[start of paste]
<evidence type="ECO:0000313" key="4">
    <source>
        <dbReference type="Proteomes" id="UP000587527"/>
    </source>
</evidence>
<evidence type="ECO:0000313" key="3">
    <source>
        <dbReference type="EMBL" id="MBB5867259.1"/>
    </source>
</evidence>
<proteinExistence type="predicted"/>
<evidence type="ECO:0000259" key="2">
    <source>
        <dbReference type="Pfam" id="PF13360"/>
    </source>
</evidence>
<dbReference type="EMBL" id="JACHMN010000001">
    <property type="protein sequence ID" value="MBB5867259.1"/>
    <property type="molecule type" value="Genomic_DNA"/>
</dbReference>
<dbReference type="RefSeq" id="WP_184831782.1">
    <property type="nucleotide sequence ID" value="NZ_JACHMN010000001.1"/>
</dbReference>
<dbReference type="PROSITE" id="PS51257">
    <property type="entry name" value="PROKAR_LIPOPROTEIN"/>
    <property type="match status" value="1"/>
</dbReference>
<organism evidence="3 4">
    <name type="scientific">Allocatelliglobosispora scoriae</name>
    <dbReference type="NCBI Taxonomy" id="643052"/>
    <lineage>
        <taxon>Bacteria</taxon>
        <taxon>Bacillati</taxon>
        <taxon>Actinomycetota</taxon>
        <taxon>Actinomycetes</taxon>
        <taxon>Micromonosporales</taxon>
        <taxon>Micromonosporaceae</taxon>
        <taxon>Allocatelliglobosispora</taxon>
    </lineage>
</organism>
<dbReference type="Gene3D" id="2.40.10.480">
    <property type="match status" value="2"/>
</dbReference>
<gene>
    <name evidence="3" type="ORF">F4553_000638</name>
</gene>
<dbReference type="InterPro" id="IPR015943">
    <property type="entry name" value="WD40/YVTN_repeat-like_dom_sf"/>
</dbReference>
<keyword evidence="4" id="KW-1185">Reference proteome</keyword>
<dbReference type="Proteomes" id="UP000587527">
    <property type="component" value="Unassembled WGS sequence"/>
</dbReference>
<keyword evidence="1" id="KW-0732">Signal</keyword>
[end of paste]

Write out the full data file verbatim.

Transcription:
<evidence type="ECO:0000313" key="4">
    <source>
        <dbReference type="Proteomes" id="UP000587527"/>
    </source>
</evidence>
<evidence type="ECO:0000313" key="3">
    <source>
        <dbReference type="EMBL" id="MBB5867259.1"/>
    </source>
</evidence>
<proteinExistence type="predicted"/>
<evidence type="ECO:0000259" key="2">
    <source>
        <dbReference type="Pfam" id="PF13360"/>
    </source>
</evidence>
<dbReference type="EMBL" id="JACHMN010000001">
    <property type="protein sequence ID" value="MBB5867259.1"/>
    <property type="molecule type" value="Genomic_DNA"/>
</dbReference>
<dbReference type="RefSeq" id="WP_184831782.1">
    <property type="nucleotide sequence ID" value="NZ_JACHMN010000001.1"/>
</dbReference>
<dbReference type="PROSITE" id="PS51257">
    <property type="entry name" value="PROKAR_LIPOPROTEIN"/>
    <property type="match status" value="1"/>
</dbReference>
<organism evidence="3 4">
    <name type="scientific">Allocatelliglobosispora scoriae</name>
    <dbReference type="NCBI Taxonomy" id="643052"/>
    <lineage>
        <taxon>Bacteria</taxon>
        <taxon>Bacillati</taxon>
        <taxon>Actinomycetota</taxon>
        <taxon>Actinomycetes</taxon>
        <taxon>Micromonosporales</taxon>
        <taxon>Micromonosporaceae</taxon>
        <taxon>Allocatelliglobosispora</taxon>
    </lineage>
</organism>
<dbReference type="Gene3D" id="2.40.10.480">
    <property type="match status" value="2"/>
</dbReference>
<gene>
    <name evidence="3" type="ORF">F4553_000638</name>
</gene>
<dbReference type="InterPro" id="IPR015943">
    <property type="entry name" value="WD40/YVTN_repeat-like_dom_sf"/>
</dbReference>
<keyword evidence="4" id="KW-1185">Reference proteome</keyword>
<dbReference type="Proteomes" id="UP000587527">
    <property type="component" value="Unassembled WGS sequence"/>
</dbReference>
<keyword evidence="1" id="KW-0732">Signal</keyword>